Parliament's budget and planning committee, headed up by Freedom and Justice Party MP Saad El-Husseini, has approved a draft law setting Egypt's national maximum monthly wage at LE50,000, some 35 times the official minimum wage, state news agency MENA reported on Sunday.
MPs demanded that the wage cap be applied to all Egyptian public-sector employees, including those in the energy, banking and military sectors. MPs stressed that the sole exceptions to the law would be for specific individuals hired for specific periods, pending government approval.
The notion of wage caps has already encountered a degree of resistance from certain quarters.
In February, Central Bank of Egypt (CBE) Governor Farouk El-Oqda openly stated his refusal to implement a maximum wage in Egypt's banking sector. Employees at several public-sector banks, meanwhile, have staged a number of demonstrations against the application of wage caps.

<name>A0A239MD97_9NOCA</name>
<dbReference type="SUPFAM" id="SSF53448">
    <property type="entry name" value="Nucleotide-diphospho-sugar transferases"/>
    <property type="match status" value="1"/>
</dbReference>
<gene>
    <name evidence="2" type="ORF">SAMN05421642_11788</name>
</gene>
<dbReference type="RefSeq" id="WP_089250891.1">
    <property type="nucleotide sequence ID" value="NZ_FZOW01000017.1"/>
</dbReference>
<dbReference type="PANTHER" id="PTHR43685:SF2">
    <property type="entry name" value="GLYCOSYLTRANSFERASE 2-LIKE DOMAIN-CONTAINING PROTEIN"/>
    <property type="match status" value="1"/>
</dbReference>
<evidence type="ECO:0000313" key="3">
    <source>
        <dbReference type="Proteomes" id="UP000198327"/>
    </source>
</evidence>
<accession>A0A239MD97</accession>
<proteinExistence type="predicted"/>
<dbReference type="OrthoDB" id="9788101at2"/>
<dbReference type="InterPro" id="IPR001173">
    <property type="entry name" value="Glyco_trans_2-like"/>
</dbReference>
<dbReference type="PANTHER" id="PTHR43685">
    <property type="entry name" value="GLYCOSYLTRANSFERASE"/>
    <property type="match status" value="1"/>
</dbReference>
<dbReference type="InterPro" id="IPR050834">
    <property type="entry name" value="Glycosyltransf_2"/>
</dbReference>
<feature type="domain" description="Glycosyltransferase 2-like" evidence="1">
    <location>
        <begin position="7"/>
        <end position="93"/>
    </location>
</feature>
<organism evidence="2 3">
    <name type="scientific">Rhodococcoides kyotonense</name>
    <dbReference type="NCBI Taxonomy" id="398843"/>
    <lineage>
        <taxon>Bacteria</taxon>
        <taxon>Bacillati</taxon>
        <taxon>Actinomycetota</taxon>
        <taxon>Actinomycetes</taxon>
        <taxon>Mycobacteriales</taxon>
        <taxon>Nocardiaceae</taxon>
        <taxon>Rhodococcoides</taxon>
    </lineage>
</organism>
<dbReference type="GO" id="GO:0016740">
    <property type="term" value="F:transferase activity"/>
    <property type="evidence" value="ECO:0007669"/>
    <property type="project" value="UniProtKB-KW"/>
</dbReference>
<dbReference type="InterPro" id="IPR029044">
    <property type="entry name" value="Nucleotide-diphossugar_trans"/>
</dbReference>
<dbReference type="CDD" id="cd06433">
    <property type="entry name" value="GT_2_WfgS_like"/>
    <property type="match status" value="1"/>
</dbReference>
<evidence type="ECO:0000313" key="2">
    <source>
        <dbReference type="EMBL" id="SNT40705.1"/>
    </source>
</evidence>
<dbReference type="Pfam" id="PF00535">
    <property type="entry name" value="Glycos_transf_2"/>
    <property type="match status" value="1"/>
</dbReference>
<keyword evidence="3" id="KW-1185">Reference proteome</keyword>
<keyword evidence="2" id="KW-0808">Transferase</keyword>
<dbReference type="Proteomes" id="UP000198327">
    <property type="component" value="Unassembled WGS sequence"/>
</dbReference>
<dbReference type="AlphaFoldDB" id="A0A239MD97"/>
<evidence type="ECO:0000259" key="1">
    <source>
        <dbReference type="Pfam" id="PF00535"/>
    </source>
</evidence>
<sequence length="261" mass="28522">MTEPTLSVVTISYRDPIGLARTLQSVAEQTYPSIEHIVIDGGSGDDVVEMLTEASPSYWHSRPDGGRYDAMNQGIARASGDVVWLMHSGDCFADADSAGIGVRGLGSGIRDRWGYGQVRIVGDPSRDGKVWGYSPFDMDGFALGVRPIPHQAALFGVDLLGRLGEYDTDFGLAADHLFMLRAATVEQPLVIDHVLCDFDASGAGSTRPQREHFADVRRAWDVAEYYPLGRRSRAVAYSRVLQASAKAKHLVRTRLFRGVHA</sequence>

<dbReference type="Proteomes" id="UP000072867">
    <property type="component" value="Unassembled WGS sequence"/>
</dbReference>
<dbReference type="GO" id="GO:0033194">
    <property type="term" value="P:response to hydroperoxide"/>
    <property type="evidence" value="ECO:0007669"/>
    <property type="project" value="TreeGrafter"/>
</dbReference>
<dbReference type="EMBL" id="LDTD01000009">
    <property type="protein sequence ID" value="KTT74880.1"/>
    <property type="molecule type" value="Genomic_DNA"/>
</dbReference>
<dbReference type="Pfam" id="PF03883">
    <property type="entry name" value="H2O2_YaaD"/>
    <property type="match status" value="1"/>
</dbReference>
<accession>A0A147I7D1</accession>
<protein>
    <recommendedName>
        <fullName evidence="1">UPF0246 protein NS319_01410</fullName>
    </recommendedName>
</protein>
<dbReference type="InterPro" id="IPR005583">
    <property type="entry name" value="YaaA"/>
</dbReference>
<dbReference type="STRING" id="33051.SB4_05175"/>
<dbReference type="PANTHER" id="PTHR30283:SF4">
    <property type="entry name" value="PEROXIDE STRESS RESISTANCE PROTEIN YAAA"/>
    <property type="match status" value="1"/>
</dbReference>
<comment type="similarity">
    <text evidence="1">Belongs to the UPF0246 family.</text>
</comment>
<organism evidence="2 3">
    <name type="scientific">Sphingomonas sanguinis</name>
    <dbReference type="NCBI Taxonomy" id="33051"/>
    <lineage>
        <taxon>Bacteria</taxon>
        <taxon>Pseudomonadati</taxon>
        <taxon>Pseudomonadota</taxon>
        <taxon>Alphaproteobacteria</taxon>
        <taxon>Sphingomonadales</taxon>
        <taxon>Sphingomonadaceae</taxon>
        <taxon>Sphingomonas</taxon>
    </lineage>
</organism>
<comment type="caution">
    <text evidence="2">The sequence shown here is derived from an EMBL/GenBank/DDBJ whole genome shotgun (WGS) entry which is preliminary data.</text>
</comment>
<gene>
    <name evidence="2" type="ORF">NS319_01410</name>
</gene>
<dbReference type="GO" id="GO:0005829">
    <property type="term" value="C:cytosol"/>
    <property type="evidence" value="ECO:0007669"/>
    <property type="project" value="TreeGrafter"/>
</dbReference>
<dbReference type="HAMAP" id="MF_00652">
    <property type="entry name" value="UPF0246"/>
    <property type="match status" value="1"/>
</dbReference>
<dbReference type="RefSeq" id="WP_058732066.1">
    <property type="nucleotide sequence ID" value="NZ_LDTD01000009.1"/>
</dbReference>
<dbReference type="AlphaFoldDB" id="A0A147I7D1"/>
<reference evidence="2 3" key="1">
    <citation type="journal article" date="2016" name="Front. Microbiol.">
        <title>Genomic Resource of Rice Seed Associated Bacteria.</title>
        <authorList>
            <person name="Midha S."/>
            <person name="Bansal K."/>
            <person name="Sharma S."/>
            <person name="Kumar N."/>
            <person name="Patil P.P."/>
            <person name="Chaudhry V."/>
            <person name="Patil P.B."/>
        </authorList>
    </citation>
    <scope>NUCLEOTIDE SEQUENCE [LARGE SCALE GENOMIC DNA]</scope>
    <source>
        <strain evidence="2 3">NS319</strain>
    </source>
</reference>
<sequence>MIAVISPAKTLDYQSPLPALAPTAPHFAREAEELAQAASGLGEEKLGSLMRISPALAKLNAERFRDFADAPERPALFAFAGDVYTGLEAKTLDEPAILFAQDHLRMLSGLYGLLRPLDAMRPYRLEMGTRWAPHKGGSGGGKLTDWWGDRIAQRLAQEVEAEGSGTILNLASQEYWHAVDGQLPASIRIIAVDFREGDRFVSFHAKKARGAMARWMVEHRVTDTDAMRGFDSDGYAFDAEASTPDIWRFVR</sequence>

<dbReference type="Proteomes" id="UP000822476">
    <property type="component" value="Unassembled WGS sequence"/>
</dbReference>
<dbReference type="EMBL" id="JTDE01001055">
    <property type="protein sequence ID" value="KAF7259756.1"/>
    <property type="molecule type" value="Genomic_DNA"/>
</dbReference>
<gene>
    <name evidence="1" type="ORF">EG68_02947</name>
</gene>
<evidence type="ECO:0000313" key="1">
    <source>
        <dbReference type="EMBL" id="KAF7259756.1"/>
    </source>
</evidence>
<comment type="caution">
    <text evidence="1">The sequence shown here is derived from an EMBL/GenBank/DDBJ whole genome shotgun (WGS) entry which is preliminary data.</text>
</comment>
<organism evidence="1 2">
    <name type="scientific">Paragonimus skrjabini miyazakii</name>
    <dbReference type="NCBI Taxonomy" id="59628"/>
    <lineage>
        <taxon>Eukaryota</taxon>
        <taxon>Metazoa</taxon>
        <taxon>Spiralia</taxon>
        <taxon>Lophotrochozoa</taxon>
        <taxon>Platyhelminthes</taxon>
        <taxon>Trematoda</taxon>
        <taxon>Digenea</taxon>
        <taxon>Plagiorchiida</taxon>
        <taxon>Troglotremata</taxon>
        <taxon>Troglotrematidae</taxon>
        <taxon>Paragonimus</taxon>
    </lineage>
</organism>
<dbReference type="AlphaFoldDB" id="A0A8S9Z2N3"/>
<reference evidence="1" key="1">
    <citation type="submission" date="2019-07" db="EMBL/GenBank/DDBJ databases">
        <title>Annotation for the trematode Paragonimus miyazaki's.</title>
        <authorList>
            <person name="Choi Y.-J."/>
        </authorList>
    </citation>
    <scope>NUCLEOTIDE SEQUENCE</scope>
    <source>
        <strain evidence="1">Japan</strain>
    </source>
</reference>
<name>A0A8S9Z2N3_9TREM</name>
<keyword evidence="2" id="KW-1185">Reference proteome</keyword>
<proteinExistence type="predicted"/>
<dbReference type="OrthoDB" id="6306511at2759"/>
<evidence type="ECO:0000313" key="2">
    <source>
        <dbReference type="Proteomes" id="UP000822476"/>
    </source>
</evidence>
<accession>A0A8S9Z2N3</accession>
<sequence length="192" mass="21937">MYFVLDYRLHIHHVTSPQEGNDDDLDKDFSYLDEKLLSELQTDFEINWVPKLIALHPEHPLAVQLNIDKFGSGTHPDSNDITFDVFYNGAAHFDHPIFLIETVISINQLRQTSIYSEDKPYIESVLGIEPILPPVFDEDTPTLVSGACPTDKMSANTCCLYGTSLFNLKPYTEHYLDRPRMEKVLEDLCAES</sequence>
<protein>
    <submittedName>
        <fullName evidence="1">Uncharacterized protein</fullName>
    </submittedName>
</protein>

"It's difficult to set a minimum wage in all state sectors since this requires an overhaul of official wage policy, but we're aiming to set a viable maximum wage," Egyptian Minister of Finance Momtaz El-Saeed told MPs.
According to El-Husseini, several meetings have already been scheduled between his budget and planning committee and parliament's labour committee to discuss the needed wage restructuring.
In December, Egypt's ruling military council issued a decree, which was to come into effect by January 2012, setting the maximum wage at the aforementioned limit.
Egypt's sprawling civil service sector accounts for 23 per cent of the country's total labour force, while the public sector accounts for a mere 2.7 per cent, according to the semi-official Al-Ahram Centre for Strategic and Political Studies.